NOTHING LASTS FOREVER
BAC (Battersea Arts Centre), London SW11
Opened 18 April, 1996

Founder member of Forced Entertainment Huw Chadbourn is currently on the verge of success in his other incarnation, as keyboard player with critically tipped band Baby Bird. Chadbourn was on stage in Paris as his latest theatre show opened in Battersea, but Baby Bird provide taped musical backing to his engaging if hollow three-hander.

"Theatrical" pieces in which the performers deliver their lines into downstage microphones can become annoying. The mikes and stands, whilst they accentuate the artificiality of the performance, diminish the sense of a normal theatrical transaction between performers and audience; the players are palpably inhabiting a different space from the spectators, and it is all too easy to come over as self-indulgent and hermetic. This impression is limited in Nothing Lasts Forever, partly by involving the punters before the show begins we are asked to fill in voting slips for a happy or a sad ending and also by poking fun at the unnaturalness of the form. Players question each other on their roles, get summarily ejected from scenes they should not be in and fall prey to vaudeville-style confusion when switching characters and costumes.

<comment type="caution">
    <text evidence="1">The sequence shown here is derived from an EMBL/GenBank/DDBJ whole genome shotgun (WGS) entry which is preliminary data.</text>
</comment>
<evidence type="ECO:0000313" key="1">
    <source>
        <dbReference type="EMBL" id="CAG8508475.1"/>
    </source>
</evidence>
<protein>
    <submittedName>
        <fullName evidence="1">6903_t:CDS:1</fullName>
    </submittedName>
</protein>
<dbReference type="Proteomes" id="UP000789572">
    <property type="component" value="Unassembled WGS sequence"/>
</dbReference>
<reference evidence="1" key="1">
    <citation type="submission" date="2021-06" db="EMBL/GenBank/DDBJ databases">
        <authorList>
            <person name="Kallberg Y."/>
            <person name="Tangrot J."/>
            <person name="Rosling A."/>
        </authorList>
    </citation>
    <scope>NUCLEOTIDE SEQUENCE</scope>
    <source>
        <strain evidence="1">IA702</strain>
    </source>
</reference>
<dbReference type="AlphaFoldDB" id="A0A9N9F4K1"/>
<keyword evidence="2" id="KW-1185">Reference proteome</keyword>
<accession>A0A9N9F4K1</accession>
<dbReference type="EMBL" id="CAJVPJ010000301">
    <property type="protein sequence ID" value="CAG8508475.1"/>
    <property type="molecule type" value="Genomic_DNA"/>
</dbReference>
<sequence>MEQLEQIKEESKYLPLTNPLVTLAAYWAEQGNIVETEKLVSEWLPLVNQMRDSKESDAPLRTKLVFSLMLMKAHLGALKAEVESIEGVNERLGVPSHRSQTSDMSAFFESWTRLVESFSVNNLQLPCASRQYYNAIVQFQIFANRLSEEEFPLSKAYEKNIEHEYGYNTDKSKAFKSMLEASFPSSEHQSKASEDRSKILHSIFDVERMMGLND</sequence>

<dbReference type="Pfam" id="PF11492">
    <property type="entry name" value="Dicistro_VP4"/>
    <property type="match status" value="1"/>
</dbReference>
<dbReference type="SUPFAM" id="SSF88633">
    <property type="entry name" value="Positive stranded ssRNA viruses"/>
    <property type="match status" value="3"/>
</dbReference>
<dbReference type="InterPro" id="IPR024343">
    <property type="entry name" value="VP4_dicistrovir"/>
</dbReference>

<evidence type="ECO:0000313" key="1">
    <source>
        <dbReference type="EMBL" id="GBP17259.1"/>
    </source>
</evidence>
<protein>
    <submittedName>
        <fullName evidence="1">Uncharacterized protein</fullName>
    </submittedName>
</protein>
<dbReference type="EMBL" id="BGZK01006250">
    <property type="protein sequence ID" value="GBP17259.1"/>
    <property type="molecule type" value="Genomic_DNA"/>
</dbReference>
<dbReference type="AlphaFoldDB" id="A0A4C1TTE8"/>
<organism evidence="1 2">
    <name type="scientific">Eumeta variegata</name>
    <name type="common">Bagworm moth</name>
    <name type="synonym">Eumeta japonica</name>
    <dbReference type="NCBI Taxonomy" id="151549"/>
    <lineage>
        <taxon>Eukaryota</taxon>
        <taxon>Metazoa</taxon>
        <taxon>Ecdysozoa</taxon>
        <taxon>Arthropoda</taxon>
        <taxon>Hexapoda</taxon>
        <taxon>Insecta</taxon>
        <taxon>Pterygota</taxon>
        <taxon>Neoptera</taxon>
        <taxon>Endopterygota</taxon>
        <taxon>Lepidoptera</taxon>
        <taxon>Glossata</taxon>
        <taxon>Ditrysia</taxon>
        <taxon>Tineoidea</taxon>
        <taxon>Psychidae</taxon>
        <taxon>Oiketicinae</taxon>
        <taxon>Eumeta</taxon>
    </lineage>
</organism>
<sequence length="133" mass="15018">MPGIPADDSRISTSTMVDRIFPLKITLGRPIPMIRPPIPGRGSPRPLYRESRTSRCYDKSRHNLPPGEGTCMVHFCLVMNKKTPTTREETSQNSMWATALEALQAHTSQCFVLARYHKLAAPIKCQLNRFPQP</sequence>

The nominal story is that of boxer Roy, who agrees for the best of motives to one more fight which could kill him, because the pay-off he will get for taking a dive will buy a home for him and his girlfriend. It is, though, little more than a hook on which to hang musings about identity: people's roles, ambitions, histories and the extent to which their paths may or may not be predestined, not least by an audience vote. At one point the trio even don T-shirts on which are printed pithy, cynical descriptions of their characters. It is plain that Frank Bock is only playing Roy, a choice of persona for which he is repeatedly criticised by his comrades Tamzin Griffin, with a Jo Brand-like deprecating style of delivery, and Sarah Tutt, more animated but less precise in distinguishing between the player and her roles.

It all makes for an entertaining and mildly stimulating 70 minutes, but the questions raised are vague and desultory; the show feels more like just something to do rather than something that had to be done. Perhaps Chadbourn should consider trying to integrate his band more closely with a theatrical performance, as jazz keyboardist Django Bates did recently (although Baby Bird might balk at the series of low-key Barbra Streisand references peppered through the script). As it is, Nothing Lasts Forever is amiable, playful and clever, but does not particularly seem to be for anything.

Written for the Financial Times.

Copyright © Ian Shuttleworth; all rights reserved.

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